Archive | appetizer RSS feed for this section

3 Bean Summer Salad With Corn, Tomato, Avocado, & Lime

28 May

A colorful healthy salad to ring in the summer. This salad was inspired by Cooking Light’s Summer Salad  slide show. I don’t own a grill, so I adapted the recipe to accommodate my NYC apartment lifestyle.

A delight on its own with some fresh ground pepper.

Perfect with feta (or cotija) stuffed into lightly fried corn tortilla tacos. Or simply pair the salad with tortilla chips for a crunchy appetizer or snack.

This also makes a nice little side dish to accompany some heart-healthy salmon (I purchased my salmon already grilled and cooked at Whole Foods).

3 Bean Summer Salad With Corn, Tomato, Avocado, & Lime

from CookingLight

makes 12 servings (serving size: 2/3 cup)

If you have a grill, you can grill your onion, corn, and jalepeno (click on the link to the Cooking Light recipe). If you do not have a grill, follow my directions below

1 pint cherry or grape tomatoes, halved

1 teaspoon salt, divided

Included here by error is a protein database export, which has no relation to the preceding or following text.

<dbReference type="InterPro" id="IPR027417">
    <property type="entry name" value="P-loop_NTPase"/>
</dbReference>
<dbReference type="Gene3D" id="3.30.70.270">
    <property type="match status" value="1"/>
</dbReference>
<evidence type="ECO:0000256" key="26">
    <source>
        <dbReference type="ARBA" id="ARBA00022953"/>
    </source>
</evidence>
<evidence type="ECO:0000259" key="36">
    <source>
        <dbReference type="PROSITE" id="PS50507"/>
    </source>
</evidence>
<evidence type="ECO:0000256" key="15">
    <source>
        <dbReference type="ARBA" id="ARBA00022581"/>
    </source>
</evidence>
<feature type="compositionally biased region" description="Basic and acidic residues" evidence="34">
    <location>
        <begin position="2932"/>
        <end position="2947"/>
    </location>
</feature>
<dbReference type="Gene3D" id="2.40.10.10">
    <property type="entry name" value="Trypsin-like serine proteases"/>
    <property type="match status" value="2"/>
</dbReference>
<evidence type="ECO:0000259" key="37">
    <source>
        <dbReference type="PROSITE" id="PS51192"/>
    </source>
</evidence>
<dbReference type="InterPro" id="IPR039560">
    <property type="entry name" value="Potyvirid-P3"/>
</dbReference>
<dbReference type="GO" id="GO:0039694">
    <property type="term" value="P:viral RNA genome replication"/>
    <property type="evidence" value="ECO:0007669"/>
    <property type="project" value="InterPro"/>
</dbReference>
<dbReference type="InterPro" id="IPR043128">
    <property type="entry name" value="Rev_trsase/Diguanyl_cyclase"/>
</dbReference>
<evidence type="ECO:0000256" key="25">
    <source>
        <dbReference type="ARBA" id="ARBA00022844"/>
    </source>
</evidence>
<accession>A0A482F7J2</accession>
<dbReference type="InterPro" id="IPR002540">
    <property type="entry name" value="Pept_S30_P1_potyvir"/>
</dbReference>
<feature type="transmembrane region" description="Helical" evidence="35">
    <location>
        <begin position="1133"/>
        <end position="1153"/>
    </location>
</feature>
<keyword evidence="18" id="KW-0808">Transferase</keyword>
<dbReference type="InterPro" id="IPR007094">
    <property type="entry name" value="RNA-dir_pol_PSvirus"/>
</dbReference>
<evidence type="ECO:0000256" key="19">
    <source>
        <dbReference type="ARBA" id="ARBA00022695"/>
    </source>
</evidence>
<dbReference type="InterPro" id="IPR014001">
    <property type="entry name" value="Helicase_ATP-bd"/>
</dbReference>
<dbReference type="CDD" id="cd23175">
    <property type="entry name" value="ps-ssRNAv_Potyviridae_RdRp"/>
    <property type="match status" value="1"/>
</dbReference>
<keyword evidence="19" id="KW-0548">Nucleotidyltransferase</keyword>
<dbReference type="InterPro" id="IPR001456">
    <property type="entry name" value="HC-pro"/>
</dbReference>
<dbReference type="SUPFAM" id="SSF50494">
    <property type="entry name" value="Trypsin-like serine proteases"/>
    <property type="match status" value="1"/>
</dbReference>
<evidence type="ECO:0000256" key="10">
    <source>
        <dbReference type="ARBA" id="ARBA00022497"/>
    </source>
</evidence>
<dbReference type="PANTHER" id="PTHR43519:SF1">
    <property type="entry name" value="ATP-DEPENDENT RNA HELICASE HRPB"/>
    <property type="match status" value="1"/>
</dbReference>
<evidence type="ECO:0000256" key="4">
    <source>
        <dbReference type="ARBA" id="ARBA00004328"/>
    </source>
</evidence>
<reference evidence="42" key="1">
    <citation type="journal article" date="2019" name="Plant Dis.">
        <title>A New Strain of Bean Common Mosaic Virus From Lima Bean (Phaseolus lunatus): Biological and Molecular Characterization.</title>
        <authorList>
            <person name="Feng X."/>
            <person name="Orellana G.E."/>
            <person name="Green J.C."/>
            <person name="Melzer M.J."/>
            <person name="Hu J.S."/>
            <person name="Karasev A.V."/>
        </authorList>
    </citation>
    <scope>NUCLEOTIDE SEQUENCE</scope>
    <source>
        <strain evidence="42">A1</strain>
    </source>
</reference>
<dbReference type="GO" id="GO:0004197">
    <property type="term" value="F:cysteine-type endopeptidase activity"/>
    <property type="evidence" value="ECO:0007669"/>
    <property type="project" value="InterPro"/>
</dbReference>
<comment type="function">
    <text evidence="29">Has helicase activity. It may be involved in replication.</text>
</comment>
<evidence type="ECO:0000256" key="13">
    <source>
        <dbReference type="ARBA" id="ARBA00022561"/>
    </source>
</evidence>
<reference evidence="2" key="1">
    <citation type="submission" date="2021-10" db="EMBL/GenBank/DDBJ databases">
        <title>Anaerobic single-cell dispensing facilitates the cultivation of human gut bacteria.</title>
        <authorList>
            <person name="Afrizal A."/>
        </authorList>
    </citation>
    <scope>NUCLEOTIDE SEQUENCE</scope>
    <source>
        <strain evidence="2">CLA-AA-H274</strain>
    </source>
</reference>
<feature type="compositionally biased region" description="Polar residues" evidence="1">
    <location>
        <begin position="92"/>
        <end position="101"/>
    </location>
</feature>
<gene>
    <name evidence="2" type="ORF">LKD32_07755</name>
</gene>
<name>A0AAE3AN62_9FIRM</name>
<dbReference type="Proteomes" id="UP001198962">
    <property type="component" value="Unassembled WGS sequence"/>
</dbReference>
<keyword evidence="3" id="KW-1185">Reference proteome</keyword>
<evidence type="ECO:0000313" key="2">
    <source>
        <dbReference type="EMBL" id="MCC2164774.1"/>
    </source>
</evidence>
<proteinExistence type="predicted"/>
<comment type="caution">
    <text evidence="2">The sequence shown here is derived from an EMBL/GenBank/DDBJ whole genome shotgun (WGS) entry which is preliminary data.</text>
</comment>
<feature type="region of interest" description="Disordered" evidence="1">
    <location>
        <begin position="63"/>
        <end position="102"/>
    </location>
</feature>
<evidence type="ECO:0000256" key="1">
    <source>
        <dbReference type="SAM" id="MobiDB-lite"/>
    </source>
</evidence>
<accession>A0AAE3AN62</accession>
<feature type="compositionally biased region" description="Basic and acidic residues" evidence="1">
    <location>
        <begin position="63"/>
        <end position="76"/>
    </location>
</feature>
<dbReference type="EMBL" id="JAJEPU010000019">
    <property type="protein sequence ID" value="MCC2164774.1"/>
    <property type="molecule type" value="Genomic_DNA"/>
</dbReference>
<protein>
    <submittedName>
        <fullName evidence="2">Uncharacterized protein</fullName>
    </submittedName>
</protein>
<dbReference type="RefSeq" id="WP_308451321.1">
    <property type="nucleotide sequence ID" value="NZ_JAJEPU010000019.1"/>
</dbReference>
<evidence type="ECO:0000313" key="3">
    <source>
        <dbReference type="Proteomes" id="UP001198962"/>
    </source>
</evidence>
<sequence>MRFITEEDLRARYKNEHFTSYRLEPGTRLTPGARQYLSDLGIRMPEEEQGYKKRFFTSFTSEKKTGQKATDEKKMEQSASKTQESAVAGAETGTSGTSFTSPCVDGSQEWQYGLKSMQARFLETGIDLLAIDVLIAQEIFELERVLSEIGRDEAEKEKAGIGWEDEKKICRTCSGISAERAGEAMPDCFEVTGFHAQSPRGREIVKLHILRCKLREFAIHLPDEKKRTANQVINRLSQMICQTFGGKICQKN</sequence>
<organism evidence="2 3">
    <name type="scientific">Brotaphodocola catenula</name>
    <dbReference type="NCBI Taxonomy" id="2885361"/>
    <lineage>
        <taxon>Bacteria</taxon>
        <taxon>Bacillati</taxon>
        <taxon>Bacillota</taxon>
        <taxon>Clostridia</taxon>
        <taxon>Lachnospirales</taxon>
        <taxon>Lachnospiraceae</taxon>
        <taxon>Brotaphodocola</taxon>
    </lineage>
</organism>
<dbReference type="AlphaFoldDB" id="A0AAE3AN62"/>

1 jalapeno, minced

1/2 of a large onion

3 ears of corn, shucked from the cob

1/3 cup cilantro, chopped

1/3 cup lime juice

1 can pinto beans, no salt added, drained and rinsed

1 can black beans, no salt added, drained and rinsed

1 can kidney beans, no salt added, drained and rinsed

2 avocados, peeled and diced

olive oil, for sauteeing

Place the sliced tomato halves in a large bowl. Add 1/2 teaspoon of salt, mix, and let this sit while you prepare the rest of the salad.

In a large saute pan, heat some olive oil. Add the onion and saute for about 5-7 minutes. Add the jalapeno and corn and saute for another 5-7 minutes.

Add  the corn mixture to the bowl of tomatoes and toss with the remaining 1/2 teaspoon of salt. Add the beans, cilantro, lime juice, and avocado. Grind some fresh pepper over the top and enjoy.

Green Split Pea Soup With Curry Brown Butter Drizzle

22 May

I have a week and a half left until I go from being a full time pastry cook to a full time nutrition graduate student.

A week and a half left of lifting a gigantic hobart mixer, hauling muffin batters in and out of  low-boy refrigerators, running up and down the stairs to access the various walk-in freezers and refrigerators, getting blasted by the oven fans.

A week and a half left of standing on my feet for 9+ hours straight, scooping ice cream until my wrist hurts, slicing through 20 pound wheels of cheese, folding whipped egg whites into a cake batter.

A week and a half left of nibbling at the corners and edges of brownie scraps, sitting with the servers during the 4:30pm “family meal” before the restaurant opens, sporting my checkered pants and chef coat and clogs.

What a whirlwind year. I have gotten very strong, physically and emotionally.